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Rectangular Window

The rectangular window was discussed in Chapter 44.5). Here we summarize the results of that discussion.


Definition ($ M$ odd):

$\displaystyle w_R(n) \isdef \left\{\begin{array}{ll}
1, & \left\vert n\right\vert\leq\frac{M-1}{2} \\ [5pt]
0, & \hbox{otherwise} \\
\end{array}\right.
$


Transform:

$\displaystyle W_R(\omega) = M\cdot \hbox{asinc}_M(\omega) \isdef
\frac{\sin\left(M\frac{\omega}{2}\right)}{\sin\left(\frac{\omega}{2}\right)}
$

The DTFT of a rectangular window is shown in Fig.3.1.

Figure 3.1: Rectangular window discrete-time Fourier transform.
\includegraphics[width=\twidth]{eps/Rect}


Properties:

  • Zero crossings at integer multiples of

    $\displaystyle \Omega_M \isdef \frac{2\pi}{M} = \hbox{frequency sampling interval for a length $M$\ DFT.}
$

  • Main lobe width is $ 2 \Omega_M = \frac{4\pi}{M} $.
  • As $ M$ increases, the main lobe narrows (better frequency resolution).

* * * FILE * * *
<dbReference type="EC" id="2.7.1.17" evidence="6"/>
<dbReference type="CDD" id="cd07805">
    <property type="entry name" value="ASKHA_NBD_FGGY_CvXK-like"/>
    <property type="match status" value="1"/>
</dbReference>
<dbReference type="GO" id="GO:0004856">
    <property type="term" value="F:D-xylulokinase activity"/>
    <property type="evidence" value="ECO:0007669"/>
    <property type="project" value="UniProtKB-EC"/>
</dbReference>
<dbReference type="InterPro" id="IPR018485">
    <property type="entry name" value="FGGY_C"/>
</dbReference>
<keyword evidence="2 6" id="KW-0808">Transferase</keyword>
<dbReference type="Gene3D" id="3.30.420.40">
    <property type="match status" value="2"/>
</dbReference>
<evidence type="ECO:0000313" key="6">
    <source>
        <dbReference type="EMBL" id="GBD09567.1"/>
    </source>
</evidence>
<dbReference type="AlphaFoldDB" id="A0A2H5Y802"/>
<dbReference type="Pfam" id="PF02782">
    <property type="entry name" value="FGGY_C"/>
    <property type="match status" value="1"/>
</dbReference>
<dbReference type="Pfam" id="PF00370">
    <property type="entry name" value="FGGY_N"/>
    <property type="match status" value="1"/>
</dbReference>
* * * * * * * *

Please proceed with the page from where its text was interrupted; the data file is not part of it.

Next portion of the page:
• $ M$ has no effect on the height of the side lobes (same as the ``Gibbs phenomenon'' for truncated Fourier series expansions).
  • First side lobe only 13 dB down from the main-lobe peak.
  • Side lobes roll off at approximately 6dB per octave.
  • A phase term arises when we shift the window to make it causal, while the window transform is real in the zero-phase case (i.e., centered about time 0).


Previous: Spectrum Analysis Windows
Next: Generalized Hamming Window Family

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About the Author: Julius Orion Smith III
Julius Smith's background is in electrical engineering (BS Rice 1975, PhD Stanford 1983). He is presently Professor of Music and Associate Professor (by courtesy) of Electrical Engineering at Stanford's Center for Computer Research in Music and Acoustics (CCRMA), teaching courses and pursuing research related to signal processing applied to music and audio systems. See http://ccrma.stanford.edu/~jos/ for details.


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